By James Ritchie
Interstate - Journal of International Affairs
1997, Vol. 1996/1997 No. 2 | pg. 1/1

War has been an ever present phenomenon in the international system. A solution to this problem has eluded policy-makers and international relations theorists, until now. Thomas Friedman, of the New York Times, has come up with a new prescription for interstate peace: McDonald’s. No two countries that both have a McDonald’s have ever fought a war against each other.

The Golden Arches Theory of Conflict Prevention has been confirmed by the “McDonald’s University” at Illinois. The Middle East stands as a shining testament to the ability of McDonald’s to bring peace. Israel’s first restaurant opened in 1993, Egypt has 18 and Saudi Arabia will soon be joined by Jordan, in having regular access to Happy Meals. Historical enemies like China and Japan, Germany and France, Turkey and Greece all enjoy peaceful relations and Big Macs. Argentina did not get a McDonald’s until 1986; a second Falklands War looks unlikely.

Does a regular diet of McRib sandwiches, cokes and fries destroy the war-making capacity of man? Should the United Nations include Big Macs with the blankets it sends to Bosnia, Rwanda and other war-torn states? Thomas Friedman accepts there are limits to the Golden Arches Theory of Conflict Prevention. Civil wars cannot be prevented by McDonald’s: the 1993 attempted coup against Boris Yeltsin witnessed combatants from both sides taking time out for trips to the Moscow McDonald’s. McStates are not inherently peaceful and frequently wage war against states which have not yet welcomed Ronald McDonald. America’s first McDonald’s opened in 1955: Vietnam and Iraq are still waiting for the security from the United States, that their own Golden Arches will bring.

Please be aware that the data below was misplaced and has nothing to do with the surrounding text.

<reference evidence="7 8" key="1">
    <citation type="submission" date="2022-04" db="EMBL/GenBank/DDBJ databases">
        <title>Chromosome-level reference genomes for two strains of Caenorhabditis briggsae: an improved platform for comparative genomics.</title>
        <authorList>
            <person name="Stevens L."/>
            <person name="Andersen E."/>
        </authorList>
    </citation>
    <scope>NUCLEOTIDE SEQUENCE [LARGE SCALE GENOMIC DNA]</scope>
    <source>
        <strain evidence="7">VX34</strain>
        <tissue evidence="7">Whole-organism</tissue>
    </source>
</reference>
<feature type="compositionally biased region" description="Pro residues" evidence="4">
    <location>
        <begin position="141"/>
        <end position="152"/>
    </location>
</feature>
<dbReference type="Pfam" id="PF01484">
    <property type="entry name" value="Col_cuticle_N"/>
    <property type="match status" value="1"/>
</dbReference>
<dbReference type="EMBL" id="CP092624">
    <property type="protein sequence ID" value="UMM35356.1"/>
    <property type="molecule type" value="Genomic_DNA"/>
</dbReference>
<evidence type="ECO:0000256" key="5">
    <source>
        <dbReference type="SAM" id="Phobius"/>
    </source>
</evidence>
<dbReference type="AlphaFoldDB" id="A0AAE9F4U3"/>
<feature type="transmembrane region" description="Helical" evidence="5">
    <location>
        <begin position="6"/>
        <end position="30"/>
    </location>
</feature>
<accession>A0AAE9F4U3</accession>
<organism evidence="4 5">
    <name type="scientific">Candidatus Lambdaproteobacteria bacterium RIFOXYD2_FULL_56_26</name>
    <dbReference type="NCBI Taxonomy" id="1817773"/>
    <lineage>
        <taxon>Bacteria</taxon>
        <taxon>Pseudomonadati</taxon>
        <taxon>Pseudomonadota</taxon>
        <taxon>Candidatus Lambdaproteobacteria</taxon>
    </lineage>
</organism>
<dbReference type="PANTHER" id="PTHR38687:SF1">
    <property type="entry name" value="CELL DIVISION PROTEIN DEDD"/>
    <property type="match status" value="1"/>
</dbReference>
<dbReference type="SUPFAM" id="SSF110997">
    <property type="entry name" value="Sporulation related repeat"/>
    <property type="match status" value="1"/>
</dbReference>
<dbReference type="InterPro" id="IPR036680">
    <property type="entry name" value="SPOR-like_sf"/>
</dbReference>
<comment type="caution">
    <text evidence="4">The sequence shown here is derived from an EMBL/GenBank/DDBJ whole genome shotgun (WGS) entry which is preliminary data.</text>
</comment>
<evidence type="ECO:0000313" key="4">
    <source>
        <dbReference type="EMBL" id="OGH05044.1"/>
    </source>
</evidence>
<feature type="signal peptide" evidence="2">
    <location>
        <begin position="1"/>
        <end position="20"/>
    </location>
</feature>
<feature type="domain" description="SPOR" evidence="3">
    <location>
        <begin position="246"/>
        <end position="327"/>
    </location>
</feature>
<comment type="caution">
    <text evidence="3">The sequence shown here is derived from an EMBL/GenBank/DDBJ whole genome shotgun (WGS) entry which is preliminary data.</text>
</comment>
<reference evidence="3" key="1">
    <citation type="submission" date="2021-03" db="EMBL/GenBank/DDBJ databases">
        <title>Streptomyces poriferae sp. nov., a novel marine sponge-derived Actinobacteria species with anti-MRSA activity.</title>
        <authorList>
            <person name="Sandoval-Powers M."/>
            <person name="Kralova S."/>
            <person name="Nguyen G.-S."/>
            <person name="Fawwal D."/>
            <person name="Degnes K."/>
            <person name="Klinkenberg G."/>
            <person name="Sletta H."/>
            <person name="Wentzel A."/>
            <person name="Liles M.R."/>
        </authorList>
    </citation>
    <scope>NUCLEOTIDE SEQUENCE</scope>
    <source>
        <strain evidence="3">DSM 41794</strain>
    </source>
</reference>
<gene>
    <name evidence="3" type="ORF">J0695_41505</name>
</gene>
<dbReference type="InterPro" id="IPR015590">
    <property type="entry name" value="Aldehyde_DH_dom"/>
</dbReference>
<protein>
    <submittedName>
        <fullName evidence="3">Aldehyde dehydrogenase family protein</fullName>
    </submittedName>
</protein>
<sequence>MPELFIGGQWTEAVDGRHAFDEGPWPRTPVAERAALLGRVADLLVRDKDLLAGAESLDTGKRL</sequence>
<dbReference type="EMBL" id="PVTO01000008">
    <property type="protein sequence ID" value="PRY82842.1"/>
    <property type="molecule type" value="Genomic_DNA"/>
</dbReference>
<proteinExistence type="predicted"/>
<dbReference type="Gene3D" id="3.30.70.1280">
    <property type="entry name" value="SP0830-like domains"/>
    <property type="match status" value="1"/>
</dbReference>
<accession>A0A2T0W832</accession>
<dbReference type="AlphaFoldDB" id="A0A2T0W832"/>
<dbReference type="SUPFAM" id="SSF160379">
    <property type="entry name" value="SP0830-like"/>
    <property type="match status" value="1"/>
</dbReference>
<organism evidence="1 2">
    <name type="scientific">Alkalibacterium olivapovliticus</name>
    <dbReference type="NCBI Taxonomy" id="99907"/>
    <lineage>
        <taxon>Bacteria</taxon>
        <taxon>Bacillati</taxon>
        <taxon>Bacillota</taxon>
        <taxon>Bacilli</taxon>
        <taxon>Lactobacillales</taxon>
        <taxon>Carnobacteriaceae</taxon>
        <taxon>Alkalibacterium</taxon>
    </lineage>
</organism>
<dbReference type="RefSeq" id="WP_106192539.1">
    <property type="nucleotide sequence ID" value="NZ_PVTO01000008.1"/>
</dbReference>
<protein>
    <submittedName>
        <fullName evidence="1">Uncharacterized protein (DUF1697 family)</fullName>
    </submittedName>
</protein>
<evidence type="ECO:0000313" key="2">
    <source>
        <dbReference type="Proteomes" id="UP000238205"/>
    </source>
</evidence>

It is at this point that students of Democratic Peace Theory will recognise that the origins of Friedman’s theory can be found 160 years before the invention of the Big Mac, in the writings of Immanuel Kant. As Kant predicted, democratic states do not fight each other, but regularly wage war against non-democratic states. McDonald’s is a symptom of the peace between liberal democracies; it is not the cause. It is only once a state has developed sufficiently that it can afford a McDonald’s; McDonald’s regularly turns down requests for restaurants from hopeful ambassadors of underdeveloped states.

With McDonald’s welcoming Belarus as the hundredth McState in December 1996 there are warnings that Friedman’s theory may not stand the test of time. In its push to expand, McDonald’s is lowering the standards of development that states must meet. Francis Fukuyama “would not be surprised if, in the next 10 years, several of these McDonald’s nations go to war with each other.” Golden Arches over Tripoli, Baghdad and Pyongyang are unlikely to create detente between these states and America. No doubt journalists are already looking at other multinational franchises to replace McDonald’s as guarantor of peace. Any takers for the Kentucky Fried Chicken Theory of Conflict Prevention?


Thomas Friedman, “Turning swords into beef-burgers“. The Guardian (19 December 1996)

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